Communicating Christ’s message: We hope Cardinal Foley’s legacy will inspire others to carry on his work Print
Written by Mary C. Uhler   
Thursday, Dec. 15, 2011 -- 12:00 PM

Editor's View by Mary C. Uhler

With the death of Cardinal John P. Foley on December 11, we have lost a dedicated leader who helped the Church’s message reach people throughout the world.

Many of  our readers heard his voice for 25 years on the television and radio broadcasts of the pope’s Christmas midnight Mass. Cardinal Foley always explained what was going on in a clear style. I still remember the way he pronounced “Cath - o - lic” by enunciating every syllable.

Engaging, approachable style

I knew Cardinal Foley before he went to Rome to head the Pontifical Council for Social Communications, a post he held from 1984 to 2007. Before that time, he served as editor of The Catholic Standard & Times, the newspaper of the Archdiocese of Philadelphia.

He faithfully attended the annual meetings of the Catholic Press Association, as I did. Although I was a younger staff member at that time, Cardinal Foley was always cordial. I remember riding in the elevator with him a few times and laughing at one of his jokes.

It was a surprise when I first heard him tell a joke, because he gave the impression of being quite a serious priest. He definitely was very committed to the Catholic faith, but he was also engaging, friendly, and approachable with those he met.

In 2004, I planned to make a trip to Rome with Bishop Robert Morlino’s ad limina visit. I contacted Cardinal Foley to see if I could stop and see him. Unfortunately, he said he would be out of the country visiting Australia.

On my way out of Rome at the airport, we crossed paths as Cardinal Foley was returning and I was leaving. He saw me and stopped to talk, saying he was sorry he missed my visit.

This year, Cardinal Foley came to our Catholic Media Convention in Pittsburgh to receive a life-time achievement award. Even though he was suffering from the effects of leukemia, he spoke to those present, thanking all of us for our work in Catholic media. I chatted with him briefly and mentioned my membership in the Equestrian Order of the Holy Sepulchre of which he had served as the grand master, saying that I would keep him in my prayers.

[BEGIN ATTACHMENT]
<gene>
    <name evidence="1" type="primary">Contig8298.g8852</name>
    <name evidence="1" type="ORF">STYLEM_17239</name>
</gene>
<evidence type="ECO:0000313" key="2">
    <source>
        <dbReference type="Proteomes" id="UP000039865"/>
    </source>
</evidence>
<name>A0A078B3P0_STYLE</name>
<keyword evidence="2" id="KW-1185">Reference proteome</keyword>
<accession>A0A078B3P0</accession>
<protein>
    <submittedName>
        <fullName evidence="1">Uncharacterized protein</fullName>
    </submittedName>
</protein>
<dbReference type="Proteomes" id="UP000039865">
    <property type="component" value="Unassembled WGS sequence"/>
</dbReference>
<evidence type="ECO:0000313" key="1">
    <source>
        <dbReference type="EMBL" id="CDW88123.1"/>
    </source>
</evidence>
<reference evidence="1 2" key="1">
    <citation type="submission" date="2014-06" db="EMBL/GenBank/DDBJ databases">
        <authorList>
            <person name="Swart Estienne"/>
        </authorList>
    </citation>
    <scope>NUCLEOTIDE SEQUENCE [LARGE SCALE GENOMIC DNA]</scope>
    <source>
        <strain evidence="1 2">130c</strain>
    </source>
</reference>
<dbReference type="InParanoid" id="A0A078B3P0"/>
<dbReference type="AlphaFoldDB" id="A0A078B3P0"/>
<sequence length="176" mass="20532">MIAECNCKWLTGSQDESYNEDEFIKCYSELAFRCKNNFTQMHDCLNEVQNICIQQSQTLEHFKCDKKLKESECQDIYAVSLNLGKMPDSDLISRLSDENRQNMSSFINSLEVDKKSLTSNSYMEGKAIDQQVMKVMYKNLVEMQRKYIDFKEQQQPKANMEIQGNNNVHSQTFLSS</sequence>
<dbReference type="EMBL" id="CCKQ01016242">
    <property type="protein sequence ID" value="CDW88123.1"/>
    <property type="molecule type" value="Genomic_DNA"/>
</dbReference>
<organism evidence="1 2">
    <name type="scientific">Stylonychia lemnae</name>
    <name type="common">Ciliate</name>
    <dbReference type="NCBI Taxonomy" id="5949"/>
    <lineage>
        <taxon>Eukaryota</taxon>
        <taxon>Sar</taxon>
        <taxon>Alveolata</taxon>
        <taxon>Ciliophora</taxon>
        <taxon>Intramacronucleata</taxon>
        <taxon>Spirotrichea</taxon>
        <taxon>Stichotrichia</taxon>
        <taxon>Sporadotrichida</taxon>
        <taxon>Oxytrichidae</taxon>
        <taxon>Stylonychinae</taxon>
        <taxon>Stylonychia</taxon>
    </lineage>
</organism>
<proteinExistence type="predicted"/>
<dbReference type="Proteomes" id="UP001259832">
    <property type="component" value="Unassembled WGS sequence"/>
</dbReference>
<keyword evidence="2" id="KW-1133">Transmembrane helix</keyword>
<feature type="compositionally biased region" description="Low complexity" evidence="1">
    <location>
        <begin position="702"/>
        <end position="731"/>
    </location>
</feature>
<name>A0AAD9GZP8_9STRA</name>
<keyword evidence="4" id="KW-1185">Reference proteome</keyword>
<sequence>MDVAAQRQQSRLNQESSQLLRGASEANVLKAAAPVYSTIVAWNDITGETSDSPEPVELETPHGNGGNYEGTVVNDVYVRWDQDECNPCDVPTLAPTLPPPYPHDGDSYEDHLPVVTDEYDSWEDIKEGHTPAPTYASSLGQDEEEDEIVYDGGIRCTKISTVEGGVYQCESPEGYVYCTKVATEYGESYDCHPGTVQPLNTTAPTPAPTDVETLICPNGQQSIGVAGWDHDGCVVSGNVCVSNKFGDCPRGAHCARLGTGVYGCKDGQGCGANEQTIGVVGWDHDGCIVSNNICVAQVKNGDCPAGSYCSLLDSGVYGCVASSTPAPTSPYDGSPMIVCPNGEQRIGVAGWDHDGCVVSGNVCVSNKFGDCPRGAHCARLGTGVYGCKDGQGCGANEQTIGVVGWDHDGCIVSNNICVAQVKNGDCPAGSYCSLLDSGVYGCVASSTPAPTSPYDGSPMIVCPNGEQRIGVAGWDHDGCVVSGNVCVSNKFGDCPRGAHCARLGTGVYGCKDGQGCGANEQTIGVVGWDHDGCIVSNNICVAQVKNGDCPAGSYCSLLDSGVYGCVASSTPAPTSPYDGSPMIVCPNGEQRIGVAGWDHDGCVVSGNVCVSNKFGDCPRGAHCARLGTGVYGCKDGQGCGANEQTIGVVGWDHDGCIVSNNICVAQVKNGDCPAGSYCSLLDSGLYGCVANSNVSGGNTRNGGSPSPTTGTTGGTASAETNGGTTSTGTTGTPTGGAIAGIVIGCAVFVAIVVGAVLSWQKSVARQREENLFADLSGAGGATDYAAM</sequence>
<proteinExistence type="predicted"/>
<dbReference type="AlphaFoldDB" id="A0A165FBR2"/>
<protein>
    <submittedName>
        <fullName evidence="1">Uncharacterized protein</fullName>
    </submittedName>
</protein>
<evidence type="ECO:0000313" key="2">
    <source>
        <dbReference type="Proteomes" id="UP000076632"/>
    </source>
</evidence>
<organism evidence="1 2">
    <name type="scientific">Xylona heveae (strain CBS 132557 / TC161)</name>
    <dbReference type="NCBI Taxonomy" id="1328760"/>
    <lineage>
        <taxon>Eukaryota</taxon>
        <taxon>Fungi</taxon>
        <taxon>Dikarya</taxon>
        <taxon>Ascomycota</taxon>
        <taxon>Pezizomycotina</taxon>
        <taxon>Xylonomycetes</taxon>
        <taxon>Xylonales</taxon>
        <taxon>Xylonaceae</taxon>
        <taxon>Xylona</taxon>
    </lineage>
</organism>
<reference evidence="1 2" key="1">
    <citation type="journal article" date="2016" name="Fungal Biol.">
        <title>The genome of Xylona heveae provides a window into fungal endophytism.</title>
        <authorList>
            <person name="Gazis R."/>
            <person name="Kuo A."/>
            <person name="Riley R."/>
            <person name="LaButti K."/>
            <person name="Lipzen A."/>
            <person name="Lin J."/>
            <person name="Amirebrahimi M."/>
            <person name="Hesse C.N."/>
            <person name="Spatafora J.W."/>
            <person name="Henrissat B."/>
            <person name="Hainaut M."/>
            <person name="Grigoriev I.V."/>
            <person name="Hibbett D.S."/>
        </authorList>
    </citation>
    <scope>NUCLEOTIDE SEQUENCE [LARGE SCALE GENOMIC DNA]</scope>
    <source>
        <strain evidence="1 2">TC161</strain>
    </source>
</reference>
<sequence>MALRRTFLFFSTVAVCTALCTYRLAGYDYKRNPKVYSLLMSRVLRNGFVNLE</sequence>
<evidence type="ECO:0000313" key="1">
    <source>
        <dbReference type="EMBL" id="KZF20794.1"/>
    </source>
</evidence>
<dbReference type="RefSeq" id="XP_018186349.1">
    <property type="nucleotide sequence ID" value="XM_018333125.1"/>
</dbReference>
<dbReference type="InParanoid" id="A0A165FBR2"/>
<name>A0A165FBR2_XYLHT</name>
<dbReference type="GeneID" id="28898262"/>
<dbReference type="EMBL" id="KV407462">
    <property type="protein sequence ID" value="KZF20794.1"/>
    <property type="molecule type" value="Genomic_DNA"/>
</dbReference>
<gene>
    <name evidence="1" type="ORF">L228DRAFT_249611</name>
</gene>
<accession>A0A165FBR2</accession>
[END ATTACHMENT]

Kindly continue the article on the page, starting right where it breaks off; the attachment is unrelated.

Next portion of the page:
Long interest in the media

During his lifetime, Cardinal Foley had a long interest in the media. Catholic News Service reported that his media experience dated back to the seventh grade, when he started writing radio plays on the lives of the saints. Not only were his plays aired, but when he was 14 he was asked to be an announcer for Sunday morning programming at a local radio station in Philadelphia.

He graduated from the School of Journalism at Columbia University in New York and completed his graduate studies in philosophy  in Rome, where he worked as a news reporter. His “beat” included covering the Second Vatican Council from 1963 to 1965.

Throughout his work with the Pontifical Council, he tried to make the Church more accessible and understandable to the media. He would summarize papal documents so the press could better understand them. He expanded journalists’ access to the pope and Vatican offices.

Continuing his legacy

As the Catholic Church works to promote the “new evangelization” in spreading the Church’s mission and message throughout the world, we can thank Cardinal Foley for his tireless efforts for so many years. He built a foundation for making the Gospel known through the mass media.

Pope Benedict XVI, in commenting on his death, said he hoped the legacy of the late Cardinal Foley would inspire others to carry on his work.
There are many of us in the Catholic media who are indeed following in his footsteps — and hopefully more will continue to see this as a possible career and a vocation.  There are many positions on the staffs of  Catholic newspapers, magazines, book publishers, radio stations, Web sites, and diocesan offices of communication that need committed Catholics.

We hope that Cardinal Foley’s example will show that professionalism and faith can go hand-in-hand in the work of communicating Christ’s message.